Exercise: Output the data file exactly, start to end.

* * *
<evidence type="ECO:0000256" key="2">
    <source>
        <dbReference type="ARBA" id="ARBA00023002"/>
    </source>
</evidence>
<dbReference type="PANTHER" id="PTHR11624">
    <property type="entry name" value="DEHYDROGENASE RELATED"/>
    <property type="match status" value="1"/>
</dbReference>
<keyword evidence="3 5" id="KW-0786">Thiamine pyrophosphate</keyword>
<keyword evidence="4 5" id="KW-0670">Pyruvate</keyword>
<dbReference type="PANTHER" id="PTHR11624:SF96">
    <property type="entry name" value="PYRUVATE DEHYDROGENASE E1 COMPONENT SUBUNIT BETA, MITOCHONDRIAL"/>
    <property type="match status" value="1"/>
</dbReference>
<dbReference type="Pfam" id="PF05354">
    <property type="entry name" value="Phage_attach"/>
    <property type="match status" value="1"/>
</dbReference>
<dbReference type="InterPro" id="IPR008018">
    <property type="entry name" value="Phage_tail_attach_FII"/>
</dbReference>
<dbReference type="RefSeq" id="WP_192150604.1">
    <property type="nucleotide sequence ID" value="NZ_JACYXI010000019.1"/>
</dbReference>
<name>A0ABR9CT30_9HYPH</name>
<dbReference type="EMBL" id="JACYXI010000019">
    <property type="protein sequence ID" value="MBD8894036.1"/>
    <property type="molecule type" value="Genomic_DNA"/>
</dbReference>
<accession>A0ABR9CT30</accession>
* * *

<evidence type="ECO:0000256" key="2">
    <source>
        <dbReference type="ARBA" id="ARBA00023002"/>
    </source>
</evidence>
<dbReference type="PANTHER" id="PTHR11624">
    <property type="entry name" value="DEHYDROGENASE RELATED"/>
    <property type="match status" value="1"/>
</dbReference>
<keyword evidence="3 5" id="KW-0786">Thiamine pyrophosphate</keyword>
<keyword evidence="4 5" id="KW-0670">Pyruvate</keyword>
<dbReference type="PANTHER" id="PTHR11624:SF96">
    <property type="entry name" value="PYRUVATE DEHYDROGENASE E1 COMPONENT SUBUNIT BETA, MITOCHONDRIAL"/>
    <property type="match status" value="1"/>
</dbReference>
<dbReference type="Pfam" id="PF05354">
    <property type="entry name" value="Phage_attach"/>
    <property type="match status" value="1"/>
</dbReference>
<dbReference type="InterPro" id="IPR008018">
    <property type="entry name" value="Phage_tail_attach_FII"/>
</dbReference>
<dbReference type="RefSeq" id="WP_192150604.1">
    <property type="nucleotide sequence ID" value="NZ_JACYXI010000019.1"/>
</dbReference>
<name>A0ABR9CT30_9HYPH</name>
<dbReference type="EMBL" id="JACYXI010000019">
    <property type="protein sequence ID" value="MBD8894036.1"/>
    <property type="molecule type" value="Genomic_DNA"/>
</dbReference>
<accession>A0ABR9CT30</accession>